A Fallen Language

American Sign curriculum no longer an option for students

Meris Lacinski, Feature Editor

   American Sign Language (ASL) is a second language most schools do not include in their curriculum. ASL should be used throughout school districts to give students broader opportunities for another foreign language, but currently, it is not an option at Northwest. 

   In previous years, Northwest High School was lucky enough to have the opportunity to teach and learn this language, but over the past two years, students have lost the privilege because of changes in staffing. 

The previous teacher was reassigned to the middle school, and the program she developed was removed as an option.

   This former teacher, Jill Maxwell, grew up learning and using ASL. Maxwell’s grandparents were deaf and had many other relatives who grew up deaf. This instilled a passion in her for the language and wanting to help others learn ASL.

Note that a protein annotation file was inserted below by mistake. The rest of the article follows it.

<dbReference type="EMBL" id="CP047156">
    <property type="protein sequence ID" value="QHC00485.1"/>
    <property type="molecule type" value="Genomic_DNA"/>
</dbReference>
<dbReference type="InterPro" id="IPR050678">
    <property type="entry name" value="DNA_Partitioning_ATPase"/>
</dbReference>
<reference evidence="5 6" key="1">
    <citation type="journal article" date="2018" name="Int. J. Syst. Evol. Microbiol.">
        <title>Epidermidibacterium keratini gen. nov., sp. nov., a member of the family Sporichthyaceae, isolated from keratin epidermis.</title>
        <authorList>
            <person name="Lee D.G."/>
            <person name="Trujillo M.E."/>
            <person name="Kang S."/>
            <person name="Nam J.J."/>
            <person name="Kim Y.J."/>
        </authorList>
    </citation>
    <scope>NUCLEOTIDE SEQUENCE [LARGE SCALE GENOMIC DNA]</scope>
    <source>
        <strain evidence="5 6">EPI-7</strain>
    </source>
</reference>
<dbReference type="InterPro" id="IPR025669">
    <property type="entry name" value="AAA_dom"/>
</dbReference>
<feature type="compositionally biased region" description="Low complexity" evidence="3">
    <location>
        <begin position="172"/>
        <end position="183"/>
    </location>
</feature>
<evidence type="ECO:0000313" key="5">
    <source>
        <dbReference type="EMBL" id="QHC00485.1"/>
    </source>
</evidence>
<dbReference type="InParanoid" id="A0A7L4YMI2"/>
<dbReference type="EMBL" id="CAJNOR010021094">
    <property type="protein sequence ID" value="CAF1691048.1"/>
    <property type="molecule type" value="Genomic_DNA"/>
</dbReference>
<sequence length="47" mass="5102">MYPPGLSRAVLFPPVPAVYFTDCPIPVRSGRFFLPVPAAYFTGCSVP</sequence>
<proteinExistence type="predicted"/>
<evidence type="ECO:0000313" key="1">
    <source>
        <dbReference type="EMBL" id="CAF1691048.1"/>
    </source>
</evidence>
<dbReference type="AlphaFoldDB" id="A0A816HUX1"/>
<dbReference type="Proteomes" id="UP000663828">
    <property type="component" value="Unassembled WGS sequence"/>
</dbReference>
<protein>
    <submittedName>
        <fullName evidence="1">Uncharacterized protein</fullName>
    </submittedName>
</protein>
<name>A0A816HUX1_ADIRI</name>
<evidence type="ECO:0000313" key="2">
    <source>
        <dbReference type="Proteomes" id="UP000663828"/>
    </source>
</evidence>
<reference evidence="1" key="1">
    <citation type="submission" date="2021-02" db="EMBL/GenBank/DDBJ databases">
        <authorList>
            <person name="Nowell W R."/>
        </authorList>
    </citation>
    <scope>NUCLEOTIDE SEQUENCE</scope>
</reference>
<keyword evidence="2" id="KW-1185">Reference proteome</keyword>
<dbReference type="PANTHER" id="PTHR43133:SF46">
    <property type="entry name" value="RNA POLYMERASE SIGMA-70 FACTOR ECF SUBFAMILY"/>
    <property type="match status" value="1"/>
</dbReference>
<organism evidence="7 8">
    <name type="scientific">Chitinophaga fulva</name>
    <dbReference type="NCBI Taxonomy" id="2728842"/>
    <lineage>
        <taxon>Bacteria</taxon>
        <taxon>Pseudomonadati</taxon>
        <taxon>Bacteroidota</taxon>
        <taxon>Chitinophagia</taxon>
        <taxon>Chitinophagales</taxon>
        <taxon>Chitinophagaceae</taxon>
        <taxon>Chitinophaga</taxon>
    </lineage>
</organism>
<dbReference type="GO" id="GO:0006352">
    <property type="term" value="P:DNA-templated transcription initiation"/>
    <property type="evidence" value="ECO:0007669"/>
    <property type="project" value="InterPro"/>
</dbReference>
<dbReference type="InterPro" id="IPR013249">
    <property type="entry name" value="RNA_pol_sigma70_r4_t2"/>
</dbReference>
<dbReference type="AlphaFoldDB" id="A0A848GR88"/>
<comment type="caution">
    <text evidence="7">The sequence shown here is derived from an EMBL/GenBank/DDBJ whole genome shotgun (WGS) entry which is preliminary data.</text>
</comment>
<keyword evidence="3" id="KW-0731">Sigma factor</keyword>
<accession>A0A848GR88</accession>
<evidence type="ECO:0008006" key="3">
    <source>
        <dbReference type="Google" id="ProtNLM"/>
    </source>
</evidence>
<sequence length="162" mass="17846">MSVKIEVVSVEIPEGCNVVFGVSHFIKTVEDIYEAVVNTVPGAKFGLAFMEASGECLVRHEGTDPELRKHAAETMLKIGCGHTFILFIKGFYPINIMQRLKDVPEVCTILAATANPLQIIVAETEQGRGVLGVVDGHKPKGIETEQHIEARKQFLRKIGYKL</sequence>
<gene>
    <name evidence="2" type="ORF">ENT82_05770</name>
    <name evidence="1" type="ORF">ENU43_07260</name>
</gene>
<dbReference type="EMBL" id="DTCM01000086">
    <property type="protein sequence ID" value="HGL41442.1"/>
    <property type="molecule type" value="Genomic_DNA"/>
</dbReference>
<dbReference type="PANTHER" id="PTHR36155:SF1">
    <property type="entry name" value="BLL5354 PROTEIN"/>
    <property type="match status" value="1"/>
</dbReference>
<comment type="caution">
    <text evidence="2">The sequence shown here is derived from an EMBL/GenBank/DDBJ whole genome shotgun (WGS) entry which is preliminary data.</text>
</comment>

“I miss the students and the relationships that were developed with the high school students,” said Maxwell. “I miss being there for that point in their lives where I can talk with them about career choices and have adult conversations.”

   Junior Braylee Bevier took ASL her freshman year of high school and was excited to take this course because she heard great things about it from her peers. Bevier’s friends would go over to her house, and they would talk about how they loved the atmosphere and the learning.

   Since the high school has removed this class as a foreign language credit, students now have to take an online course called E2020, or they have the option to take Spanish.

   The loss of this class has made an impact on many students who enjoyed taking the course. Those students who looked forward to taking it can only hope the school brings it back soon. 

   “I think about teaching ASL often, and many times when I see shows about Helen Keller and her life, I immediately think about showing students movies about her. Then realize I don’t have the opportunity any longer to do so,” said Maxwell.